After multiple deterrents were tried, the town finally found a labor-intensive method that has worked so far. Just at dusk, a half-dozen city workers hang tin buckets containing a string of 50 Black Cat firecrackers in the trees. Each tree has a staffer assigned to it, all with two-way radios. Then "we'd light them all at the same time," DeSha said. "The sound and light and vibration, the shock waves, would drive the birds up in the air." Several nights of this trains the birds to find somewhere else to roost. To avoid calls to police, his office did a "huge media blitz to let everybody know what we were doing," he said.
Rodney Beaman of Texas Bird Services has contracts with multiple cities and businesses to get rid of grackles.
His Arlingtoncompany has found high-powered lasers most effective. "You move it back and forth" on the trees and "their senses cannot adapt," Beaman said. He sends out teams of three to seven technicians just before dusk who spend several hours shining lights at the trees where the birds are roosting. After three to 10 nights, the flock leaves. But in the spring and fall, new flocks arrive almost daily, so he has to have staffers out every night for about four months.
For really stubborn flocks, he'll hire a falconer who will fly hawks into the tree. "They take out a few grackles, and then the rest leave," Beaman said. "But it's only good for a few trees, you can't do a whole neighborhood."
Grackles get their name from graculus, the Latin word for jackdaw, a European black bird. The great-tailed grackle is distinguished from its close cousin the common grackle by its larger body, and the male has a long, keel-shaped tail. The two species tend not to interfere with each other, said Dan Cristol, director of the College of William & Mary's Institute for Integrative Bird Behavior Studies in Williamsburg, Va. The great-tailed grackles are originally a Central American species, and now they're on the move. "In the 1800s, they barely touched Texas," Clark said. Now they "increase the area they occupy by about 4% each year."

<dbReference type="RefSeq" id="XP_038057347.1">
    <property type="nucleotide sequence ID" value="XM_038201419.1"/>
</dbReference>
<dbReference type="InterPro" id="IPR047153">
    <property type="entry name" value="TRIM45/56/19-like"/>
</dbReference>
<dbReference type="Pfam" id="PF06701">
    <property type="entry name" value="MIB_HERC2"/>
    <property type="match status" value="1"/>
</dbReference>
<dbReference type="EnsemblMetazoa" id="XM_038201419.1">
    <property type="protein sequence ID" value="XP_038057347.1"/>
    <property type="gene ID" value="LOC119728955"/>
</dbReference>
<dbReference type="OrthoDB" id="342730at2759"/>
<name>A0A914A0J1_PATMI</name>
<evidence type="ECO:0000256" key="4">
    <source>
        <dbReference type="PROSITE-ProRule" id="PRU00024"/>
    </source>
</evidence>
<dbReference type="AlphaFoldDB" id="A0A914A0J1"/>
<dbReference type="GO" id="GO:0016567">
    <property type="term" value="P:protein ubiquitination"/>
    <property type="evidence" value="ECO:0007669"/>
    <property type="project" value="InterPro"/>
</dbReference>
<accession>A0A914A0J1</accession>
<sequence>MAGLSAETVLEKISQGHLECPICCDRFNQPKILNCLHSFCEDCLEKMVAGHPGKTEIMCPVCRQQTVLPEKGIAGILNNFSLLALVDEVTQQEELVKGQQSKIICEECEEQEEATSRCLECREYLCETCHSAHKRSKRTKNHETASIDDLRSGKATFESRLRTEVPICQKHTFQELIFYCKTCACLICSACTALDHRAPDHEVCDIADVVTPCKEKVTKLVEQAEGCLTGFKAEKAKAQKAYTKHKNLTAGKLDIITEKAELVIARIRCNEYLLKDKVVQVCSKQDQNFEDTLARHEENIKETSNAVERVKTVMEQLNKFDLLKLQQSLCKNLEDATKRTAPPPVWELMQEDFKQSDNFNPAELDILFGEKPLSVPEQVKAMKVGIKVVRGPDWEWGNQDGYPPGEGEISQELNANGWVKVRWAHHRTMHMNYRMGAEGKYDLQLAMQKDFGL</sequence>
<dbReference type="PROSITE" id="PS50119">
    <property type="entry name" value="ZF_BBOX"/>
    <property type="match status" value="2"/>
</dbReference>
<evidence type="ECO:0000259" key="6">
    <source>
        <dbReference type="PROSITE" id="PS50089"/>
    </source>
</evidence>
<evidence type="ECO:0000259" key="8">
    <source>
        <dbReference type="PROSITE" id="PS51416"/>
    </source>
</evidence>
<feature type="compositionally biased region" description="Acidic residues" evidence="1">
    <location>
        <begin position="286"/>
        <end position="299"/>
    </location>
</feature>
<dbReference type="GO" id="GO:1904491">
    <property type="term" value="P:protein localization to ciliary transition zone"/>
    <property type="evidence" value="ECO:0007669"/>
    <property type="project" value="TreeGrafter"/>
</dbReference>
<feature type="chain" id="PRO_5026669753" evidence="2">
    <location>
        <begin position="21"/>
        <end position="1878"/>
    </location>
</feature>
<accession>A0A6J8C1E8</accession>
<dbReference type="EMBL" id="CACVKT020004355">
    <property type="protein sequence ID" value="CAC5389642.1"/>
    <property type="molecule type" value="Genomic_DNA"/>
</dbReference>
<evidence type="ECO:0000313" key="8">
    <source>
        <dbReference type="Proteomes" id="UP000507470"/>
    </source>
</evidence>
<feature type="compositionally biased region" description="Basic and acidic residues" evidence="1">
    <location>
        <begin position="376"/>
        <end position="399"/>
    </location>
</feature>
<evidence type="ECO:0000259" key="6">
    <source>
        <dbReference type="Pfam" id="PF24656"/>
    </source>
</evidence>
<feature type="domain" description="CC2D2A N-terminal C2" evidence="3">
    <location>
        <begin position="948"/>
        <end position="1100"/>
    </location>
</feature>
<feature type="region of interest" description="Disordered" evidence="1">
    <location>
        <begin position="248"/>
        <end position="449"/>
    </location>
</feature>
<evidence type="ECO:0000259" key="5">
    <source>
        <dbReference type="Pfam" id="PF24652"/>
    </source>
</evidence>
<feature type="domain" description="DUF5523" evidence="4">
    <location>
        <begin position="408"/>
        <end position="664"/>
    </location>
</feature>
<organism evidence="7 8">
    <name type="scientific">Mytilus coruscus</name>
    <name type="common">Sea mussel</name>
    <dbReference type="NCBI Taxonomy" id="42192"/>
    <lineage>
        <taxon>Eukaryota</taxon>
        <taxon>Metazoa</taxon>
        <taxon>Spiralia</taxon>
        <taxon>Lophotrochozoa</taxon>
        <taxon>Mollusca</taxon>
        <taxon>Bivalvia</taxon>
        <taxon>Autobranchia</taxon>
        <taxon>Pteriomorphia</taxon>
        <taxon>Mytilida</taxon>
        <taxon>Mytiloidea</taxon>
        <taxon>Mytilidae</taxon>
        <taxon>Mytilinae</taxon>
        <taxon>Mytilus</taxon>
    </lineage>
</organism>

Great-tailed grackles have managed this because they're desert-dwelling generalists that adapt easily to new situations. They're fond of irrigated farmland, which has increased exponentially in the past 50 years. "They need water, trees and grain, and that's the new West," Clark said.
Another thing that's propelled their expansion is the growth of cattle feedlots across the West and Midwest, where grackles like to congregate in the winter to gorge on grain, said Mike Bodenchuk, director of the Department of Agriculture's Wildlife Services office in San Antonio. That is a major problem for cattle operations because the birds not only contaminate the feed with their droppings but can transfer diseases from one feedlot to another.
Grackles can also be a major problem for farmers. In citrus orchards, they poke holes in fruit, Bodenchuk said. In fields, large flocks can cause serious damage.
Many people in areas where they're a nuisance believe that because the birds are covered under the Migratory Bird Treaty Act of 1918 it's illegal to kill, harm or harass them. However, a special standing order has been added regarding great-tailed grackles that allows them to be "harassed and removed without permit," said the USDA's Bodenchuk. The order applies if the birds are harming crops, damaging plants, affecting human health and safety or even if they're simply a nuisance.
"If you've got a tree outside your bedroom window and they're keeping you awake, you can go out and kill them if it's OK in your area," Bodenchuk said.
The problem is that killing them doesn't do much, he said. "If you kill 10, 10 more will show up."